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Interview: Alistair Newton’s King Lear is a Queen

Senior Arts Editor Mark Wigmore speaks with Director Alistair Newton about his new take on Shakespeare’s “King Lear” as part of Canadian Stage’s “Shakespeare in High Park”.

WHAT: Shakespeare in High Park: King Lear

WHERE: The High Park Amphitheatre in High Park

WHEN: Opening Thursday July 13th and running through September 3rd






About Shakespeare in High Park: Your destination for decidedly untraditional Shakespeare under the stars, all summer long. Canada's longest-running outdoor theatre event celebrates its 35th year with bold new takes on two Shakespeare classics. Get transported from the enchanted musical shores of Illyria, setting for the madcap comedy of mistaken identity Twelfth Night (or What You Will), to the divided kingdom of King Lear, one of the most monumental works of English drama - re-imagined from a female perspective, and starring award-winning actor Diane D'Aquila.

About King Lear: As a method of dividing her kingdom in three-parts, Queen Lear demands that her daughters, Goneril, Regan, and Cordelia compete in declarations of their love for her. Misjudging her children's loyalty, she soon finds herself in the middle of a civil war, stripped of her family, kingdom and crown.

About Alistair Newton: Alistair is the Director of ‘King Lear’ this year at Shakespeare in High Park. Of the production he says: The production opens with the image of a confused old woman, enthroned on an empty stage, attended by a crossed-dressed Fool; she might be your grandmother, your sister, your spouse, or indeed, yourself. Lear's journey is re-imagined as a fever-dream inspired by the final days of Elizabeth I, the most iconic Queen in Western history.

Born in Prince Rupert British Columbia, Alistair Newton is a Toronto-based director of theatre and opera, and Dora nominated playwright. Alistair was a participant in the inaugural presentation of The Ark at The National Arts Centre English Theatre (2006), and is a member of the Director’s Lab of Lincoln Center Theater. Alistair served as Apprentice Director for the Ensemble Studio of the Canadian Opera Company (2009/10 Season), where he directed a production of Pergolesi’s La Serva Padrona. Recent work includes director/dramaturge for Bella: The Color of Love with Teresa Tova and Mary Kerr (Philadelphia Theatre Company, a commission for the 2011 Philadelphia International Festival of the Arts) and writer/director for Of a Monstrous Child: a gaga musical which closed the 2012/13 Mainstage season at Buddies in Bad Times Theatre.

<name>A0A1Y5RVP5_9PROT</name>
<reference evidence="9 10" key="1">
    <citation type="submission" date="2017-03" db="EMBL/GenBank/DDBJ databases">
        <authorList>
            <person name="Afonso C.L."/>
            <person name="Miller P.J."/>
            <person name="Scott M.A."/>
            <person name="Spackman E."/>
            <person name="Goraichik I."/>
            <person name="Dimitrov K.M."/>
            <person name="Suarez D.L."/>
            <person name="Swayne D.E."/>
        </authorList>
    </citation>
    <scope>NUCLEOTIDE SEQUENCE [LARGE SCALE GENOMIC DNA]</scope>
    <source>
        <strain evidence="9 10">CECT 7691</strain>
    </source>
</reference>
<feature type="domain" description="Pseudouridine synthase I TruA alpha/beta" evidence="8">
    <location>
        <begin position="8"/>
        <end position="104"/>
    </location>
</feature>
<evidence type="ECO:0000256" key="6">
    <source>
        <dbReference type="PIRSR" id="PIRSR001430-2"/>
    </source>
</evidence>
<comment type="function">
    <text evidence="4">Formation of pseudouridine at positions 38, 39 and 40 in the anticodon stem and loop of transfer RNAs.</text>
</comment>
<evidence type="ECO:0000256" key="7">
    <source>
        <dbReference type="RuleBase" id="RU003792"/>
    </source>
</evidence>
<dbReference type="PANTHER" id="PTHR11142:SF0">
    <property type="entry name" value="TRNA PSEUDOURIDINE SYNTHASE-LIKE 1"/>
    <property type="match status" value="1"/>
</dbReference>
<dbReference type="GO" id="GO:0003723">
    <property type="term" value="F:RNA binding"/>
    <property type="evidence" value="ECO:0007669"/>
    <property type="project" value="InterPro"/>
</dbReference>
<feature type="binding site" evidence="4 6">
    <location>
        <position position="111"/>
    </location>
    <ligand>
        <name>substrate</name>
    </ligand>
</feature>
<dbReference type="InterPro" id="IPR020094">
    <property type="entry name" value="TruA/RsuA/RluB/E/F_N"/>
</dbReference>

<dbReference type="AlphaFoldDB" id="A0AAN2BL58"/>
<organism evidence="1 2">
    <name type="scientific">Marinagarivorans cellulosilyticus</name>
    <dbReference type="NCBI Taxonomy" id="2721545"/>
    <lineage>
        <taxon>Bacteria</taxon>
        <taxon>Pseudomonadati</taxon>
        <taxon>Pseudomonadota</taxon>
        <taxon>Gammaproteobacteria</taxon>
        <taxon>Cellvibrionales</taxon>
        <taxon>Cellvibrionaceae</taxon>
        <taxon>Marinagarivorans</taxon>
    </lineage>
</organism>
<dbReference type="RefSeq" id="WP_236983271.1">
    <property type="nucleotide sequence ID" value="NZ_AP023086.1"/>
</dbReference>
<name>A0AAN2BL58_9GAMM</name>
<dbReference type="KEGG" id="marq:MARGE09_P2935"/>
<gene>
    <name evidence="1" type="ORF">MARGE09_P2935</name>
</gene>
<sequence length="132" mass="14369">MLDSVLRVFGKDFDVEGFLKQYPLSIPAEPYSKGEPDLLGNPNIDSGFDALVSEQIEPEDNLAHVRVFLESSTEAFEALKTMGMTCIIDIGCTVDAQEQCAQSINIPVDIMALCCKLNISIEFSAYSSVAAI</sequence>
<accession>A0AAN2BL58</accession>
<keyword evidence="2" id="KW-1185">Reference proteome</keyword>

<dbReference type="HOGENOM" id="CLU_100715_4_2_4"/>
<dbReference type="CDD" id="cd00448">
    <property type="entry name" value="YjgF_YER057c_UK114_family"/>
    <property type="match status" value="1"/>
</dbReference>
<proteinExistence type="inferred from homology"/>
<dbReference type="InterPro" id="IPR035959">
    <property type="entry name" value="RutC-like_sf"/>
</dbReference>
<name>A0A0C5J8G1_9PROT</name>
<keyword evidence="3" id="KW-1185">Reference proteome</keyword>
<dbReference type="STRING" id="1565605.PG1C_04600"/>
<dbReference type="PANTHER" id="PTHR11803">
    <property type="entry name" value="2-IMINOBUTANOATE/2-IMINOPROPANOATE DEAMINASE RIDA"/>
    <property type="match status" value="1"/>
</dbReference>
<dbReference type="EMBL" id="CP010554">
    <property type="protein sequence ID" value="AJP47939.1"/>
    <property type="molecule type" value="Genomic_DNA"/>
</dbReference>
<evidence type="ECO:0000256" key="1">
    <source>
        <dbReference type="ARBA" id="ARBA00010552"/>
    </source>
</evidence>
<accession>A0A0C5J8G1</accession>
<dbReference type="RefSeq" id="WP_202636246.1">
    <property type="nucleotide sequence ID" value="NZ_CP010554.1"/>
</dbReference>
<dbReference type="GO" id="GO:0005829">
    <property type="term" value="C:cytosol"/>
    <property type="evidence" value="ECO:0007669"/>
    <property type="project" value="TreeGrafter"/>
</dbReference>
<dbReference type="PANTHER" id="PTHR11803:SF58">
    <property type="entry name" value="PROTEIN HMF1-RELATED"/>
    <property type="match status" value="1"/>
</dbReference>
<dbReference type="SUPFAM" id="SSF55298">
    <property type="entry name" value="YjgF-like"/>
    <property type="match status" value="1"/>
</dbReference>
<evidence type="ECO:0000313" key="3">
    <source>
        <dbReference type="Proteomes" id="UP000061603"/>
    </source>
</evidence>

Alistair served as Assistant Coordinator for The Young Creators' Unit (now The Emerging Creators' Unit) at Buddies for three seasons, and has directed five consecutive projects for the program, and he also completed a residency funded by The Canada Council for the Arts as Apprentice Artistic Director to former Buddies Artistic Director Brendan Healy. As an Assistant Director in the theatre, Alistair has worked under Peter Hinton and Jackie Maxwell at The Shaw Festival, and Brendan Healy at Buddies, and in opera under François De Carpentries, Paul Curran, and the late Brian MacDonald, all at the Canadian Opera Company.

Alistair spent two seasons at The Shaw Festival of Canada, first as a participant in the Neil Munro Intern Director's Project where he directed Three Short Plays by Samuel Beckett --the first time the playwright's work has appeared on the Festival's stages -- and most recently as Assistant Director to Peter Hinton on Hinton's musical adaptation of Alice in Wonderland.

As a journalist, Alistair is a past contributor to Xtra Magazine, and his work has also appeared in fab and the Gay and Lesbian Review. Alistair is a contributor to the TRANS(per)FORMING Nina Arsenault: An Unreasonable Body of Work, an international publication edited by Judith Rudakoff for Intellect Books (June, 2012). Alistair holds a BFA from the University of Victoria.

Alistair is currently a candidate in York University's MFA program in Direction in Collaboration with Canadian Stage where he will direct a production for Canadian Stage's Shakespeare in High Park in the summer of 2017, as well as a production at The Berkley Street Theatre, and he will also assist Canadian Stage Artistic Director Matthew Jocelyn on his upcoming production of the North American premiere of Liv Stein by Nino Haratischwili.

“My output as a playwright and director with Ecce Homo Theatre seeks to achieve intimacy through artifice using a queer aesthetic as a tool for destabilization, to draw attention to hypocrisy and deflate the un-ironic. As one of my former teachers Charles Marowitz once said, ‘Laughter can be a hammer-stroke in the hands of deft satirists’”.


Senior Arts Editor Mark Wigmore is heard at 8:40 a.m. and 4:30 p.m. on weekdays during the Jazz FM91 Arts Report. And don’t miss his arts and culture interview and entertainment magazine program, Arts Toronto, Sundays between 8-9 a.m.


To get in touch with Mark it’s

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